It could be said that, in order to truly celebrate the work of a great poet, we should first look to the poets which inspired them. Poet in the City will be doing just this at Southwark Cathedral on 21st May with their T.S.Eliot and Lancelot Andrews event, held to mark the 50th anniversary of Eliot’s death.
Eliot is a name well-known, both to poetry lovers and the wider world. Lancelot Andrewes, less so. Born in London in 1555, Andrewes grew to become one of the finest theologians and scholars of his age, famed for his dazzling sermons, given to both the general church-going populace and to monarchs (he preached at the courts of Elizabeth I and James I).
The Dean of Southwark, the Very Reverend Andrew Nunn, captures the importance of this ecclesiastical figure:
‘One of the privileges afforded to the community at Southwark Cathedral is being the guardians of the bones of Bishop Lancelot Andrewes. He lies at rest alongside the High Altar, one of the greatest bishops and scholars of the post-reformation Church of England.’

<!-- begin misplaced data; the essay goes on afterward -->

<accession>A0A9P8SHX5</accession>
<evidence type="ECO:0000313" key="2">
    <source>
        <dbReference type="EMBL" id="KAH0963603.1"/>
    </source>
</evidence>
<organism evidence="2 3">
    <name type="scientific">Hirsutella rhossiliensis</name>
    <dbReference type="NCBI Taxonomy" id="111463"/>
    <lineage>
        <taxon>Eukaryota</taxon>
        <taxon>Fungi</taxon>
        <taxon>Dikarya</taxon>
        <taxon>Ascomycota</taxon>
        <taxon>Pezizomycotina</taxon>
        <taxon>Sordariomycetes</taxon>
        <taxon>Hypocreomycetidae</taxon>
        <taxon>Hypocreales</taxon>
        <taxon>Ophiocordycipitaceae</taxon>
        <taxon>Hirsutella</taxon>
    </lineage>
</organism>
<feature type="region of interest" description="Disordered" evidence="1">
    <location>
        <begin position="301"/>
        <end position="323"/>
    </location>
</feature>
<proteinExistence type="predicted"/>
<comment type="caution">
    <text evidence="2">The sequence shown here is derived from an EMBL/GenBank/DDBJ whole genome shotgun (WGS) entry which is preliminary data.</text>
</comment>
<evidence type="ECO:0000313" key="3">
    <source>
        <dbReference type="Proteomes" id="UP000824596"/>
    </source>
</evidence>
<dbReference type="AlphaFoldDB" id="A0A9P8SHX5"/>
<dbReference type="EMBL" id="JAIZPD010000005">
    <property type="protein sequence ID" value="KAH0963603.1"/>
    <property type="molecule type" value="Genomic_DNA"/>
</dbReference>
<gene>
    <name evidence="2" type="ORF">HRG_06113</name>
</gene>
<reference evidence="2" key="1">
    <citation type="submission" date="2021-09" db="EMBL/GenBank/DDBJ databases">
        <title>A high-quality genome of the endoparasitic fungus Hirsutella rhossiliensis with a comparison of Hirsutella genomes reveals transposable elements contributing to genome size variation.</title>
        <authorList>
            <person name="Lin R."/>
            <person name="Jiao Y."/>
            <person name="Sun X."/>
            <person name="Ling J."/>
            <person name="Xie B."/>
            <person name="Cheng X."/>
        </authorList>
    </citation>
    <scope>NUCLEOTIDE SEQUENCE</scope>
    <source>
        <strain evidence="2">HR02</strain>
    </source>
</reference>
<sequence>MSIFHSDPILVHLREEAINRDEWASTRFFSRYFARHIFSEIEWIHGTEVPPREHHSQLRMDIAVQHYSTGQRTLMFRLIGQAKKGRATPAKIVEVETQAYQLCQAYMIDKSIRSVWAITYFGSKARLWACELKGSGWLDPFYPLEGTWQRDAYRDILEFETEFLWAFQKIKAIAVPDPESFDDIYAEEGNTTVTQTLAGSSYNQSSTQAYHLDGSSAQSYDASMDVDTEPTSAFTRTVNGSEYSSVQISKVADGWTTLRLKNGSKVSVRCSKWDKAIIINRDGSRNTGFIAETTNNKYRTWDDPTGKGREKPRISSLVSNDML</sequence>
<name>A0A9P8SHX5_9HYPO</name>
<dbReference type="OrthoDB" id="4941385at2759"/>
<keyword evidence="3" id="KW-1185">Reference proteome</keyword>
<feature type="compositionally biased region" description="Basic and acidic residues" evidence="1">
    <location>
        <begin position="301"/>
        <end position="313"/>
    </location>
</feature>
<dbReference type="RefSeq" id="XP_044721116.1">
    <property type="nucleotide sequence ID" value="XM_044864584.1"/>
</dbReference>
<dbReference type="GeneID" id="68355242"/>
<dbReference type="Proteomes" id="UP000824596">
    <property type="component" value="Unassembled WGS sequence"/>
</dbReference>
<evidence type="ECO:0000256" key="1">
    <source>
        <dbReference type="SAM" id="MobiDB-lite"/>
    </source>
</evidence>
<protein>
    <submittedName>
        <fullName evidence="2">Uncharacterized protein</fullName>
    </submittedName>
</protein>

Andrewes’ success as a cleric was considerable. He was appointed vicar of St Giles, Cripplegate in 1588 and Prebendary and Residentiary of St Paul’s a year later. In 1601, he was made Dean of Westminster. He was also appointed Chaplain to both Elizabeth I and James I, assisting at James’ coronation in 1603. After becoming Bishop of Chichester and then of Ely, he was made Dean of the Chapel Royal in 1617 and Bishop of Winchester the following year. He died in Southwark, then part of the Diocese of Winchester, in 1626.
Andrewes’ tomb lies in the South Choir Aisle of the cathedral and attendees at Thursday’s commemorative event will be able to pay homage to this figure of considerable literary talent. From the Merchant Taylor’s school, where he studied alongside the poet Edmund Spencer to Pembroke Hall, Cambridge where he graduated, Andrewes’ spiritual teaching and linguistic skills earned him the admiration of the literati of the time, in an era that gave rise to Shakespeare and John Donne, another celebrate preacher and poet of the age. Indeed, it is said that, during annual holidays with his parents, Andrewes would engage the services of a master to teach him a new language; he thus acquired most of the European languages of the age. Andrew Nunn continues: